HG2002: Semantics and Pragmatics
Assignment 1: Lexical Semantic Analysis with a Semantic Network
This is an group assignment for HG2002
consisting of three parts:
- Annotate (on your own)
All open class words in a short section of text (by 23:59 Oct 3rd).
In this phase please do not discuss your annotations with each other.
- Compare your annotations with one other annotator and a machine's results
and make any changes you consider necessary (you should discuss
with your partner). Partners are randomly assigned.
- Write a group paper of six to eight pages describing your results
(by 17:00 Oct 31st)
It is worth 30% of your total mark. You will be marked on the
accuracy of your annotation and the quality of your write-up.
Semantic Analysis Phase 1: Annotation
- If you have not done so already, read the story (at least up to
the part you are assigned, preferably the whole story).
This year we will look at
of the Baskervilles
- Using the on-line tool provided annotate each open class word in
a short (roughly 20-30 sentence) text.
- Estimated time 4-6 hours.
- The deadline for this sub task is 23:59 Oct 3rd, you should
have annotated every word by then. It is important you make
this deadline so that we can merge the data for you.
Semantic Analysis Phase 2: Comparison
- You will be given a comparison of your tags with those of other
annotators and a merged corpus with the majority tags tagged.
- You should re-tag any words on which all three of you
disagreed, or on which you changed your mind.
- Note that annotator C is a naive computer
— it just tags most frequent sense (mfs)
- mfs is calculated from the semcor corpus and three Sherlock
Holmes Stories (DANC, SPEC and REDH) weighted 1:3 to normalize frequencies
- Unseen proper nouns are tagged as per
- Unseen closed class words are tagged as x
- Unseen monosemous words are tagged with their single sense
- Other unseen words are tagged None
- If there are two or more equally frequent senses for a lemma
then it is tagged None
- So feel free to over-ride annotator C
Phase 3: Write up
- In the write up you should describe the strengths and weaknesses
of using a lexical resource such as wordnet to define word meaning
- Are the senses in wordnet too coarse, too fine or just right?
Justify your position.
- You should give concrete examples from the text you analyzed.
Some things you could discuss include:
- Were some words easier or harder to annotate than others?
- e.g. verbs, multiword expressions, concrete nouns, …
- In cases where you disagreed with other annotators, on
reflection, do you think: you were right; they were right; the
definition is bad; or is there some other reason?
- For words with senses missing in wordnet, you should write a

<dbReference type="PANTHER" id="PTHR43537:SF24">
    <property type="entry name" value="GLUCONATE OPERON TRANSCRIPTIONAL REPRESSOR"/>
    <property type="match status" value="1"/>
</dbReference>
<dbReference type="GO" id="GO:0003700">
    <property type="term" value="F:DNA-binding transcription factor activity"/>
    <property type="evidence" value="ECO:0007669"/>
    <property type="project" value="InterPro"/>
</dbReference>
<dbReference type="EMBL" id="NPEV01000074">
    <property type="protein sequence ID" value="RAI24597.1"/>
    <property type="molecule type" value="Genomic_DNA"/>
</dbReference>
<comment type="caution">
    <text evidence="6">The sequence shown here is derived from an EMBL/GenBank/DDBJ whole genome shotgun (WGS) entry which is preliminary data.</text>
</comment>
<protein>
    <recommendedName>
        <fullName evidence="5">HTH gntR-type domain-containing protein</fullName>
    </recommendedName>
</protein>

comment with enough information to create a new entry for them
consisting of, at minimum, a definition, a relational link to an
existing synset and an example. E.g.
- Lemma: arrow
- Def: To assign a task to someone. Generally used only if the task is unpleasant or boring.
- Ex: They come and arrow me type their document
- Hyponym of: delegate (02391803-v)
- You don't need an extensive literature review, but you should
read and cite the references below and if you
consult other lexicons (which you are encouraged to do) then you
should cite them. You should also cite the wordnet you used and
the stroy you tagged.
- You should also discuss how long it took you to do the
annotation, and if you think there would be ways to make the task
quicker or easier.
- Formatted according to
guidelines to submitting written work for the Division of LMS
(but see below).
- You do not have to follow the suggested structure of "Introduction, Literature Review, Methodology, Results, Discussion, Conclusion, References." A short introduction describing the task followed by Results, Discussion, Conclusion, References is enough.
- You should mention which corpus and which section you were annotating (e.g
Eng1: Sentence XXX to YYY)
- If you want to make it even more beautiful, as I am sure you do,
take a look at my (Computational)
Linguistic Style Guidelines: a guide for the flummoxed.
- Submit both hardcopy (stapled, two sided, no folder, no cover page)
and softcopy (via NTULearn).
- The deadline for the write up 23:59 Oct 31st.
- Bond, Francis, Luís Morgado da Costa, and Tuấn Anh Lê (2015)
IMI — A Multilingual Semantic Annotation Environment.
In Proceedings of ACL-IJCNLP 2015 System Demonstrations, Beijing. pp 7–12
- Christine Fellbaum, editor. 1998. WordNet: An Electronic Lexical Database. MIT Press.
- Shari Landes, Claudia Leacock, and Christiane
Fellbaum. 1998. Building semantic
concordances. In Fellbaum (1998), chapter 8, pages 199–216.
- H. Langone and B. R. Haskell and G. A. Miller
WordNet. In Proceedings of the Workshop Frontiers in Corpus Annotation at HLT-NAACL 2004.
- Shan Wang and Francis Bond (2014)
Building The Sense-Tagged Multilingual Parallel Corpus In 9th Edition of the Language
Resources and Evaluation Conference (LREC 2014), Reykjavik.
Computational Linguistics Lab
Division of Linguistics and Multilingual Studies
Nanyang Technological University
Level 3, Room 55, 14 Nanyang Drive, Singapore 637332
Tel: (+65) 6592 1568; Fax: (+65) 6794 6303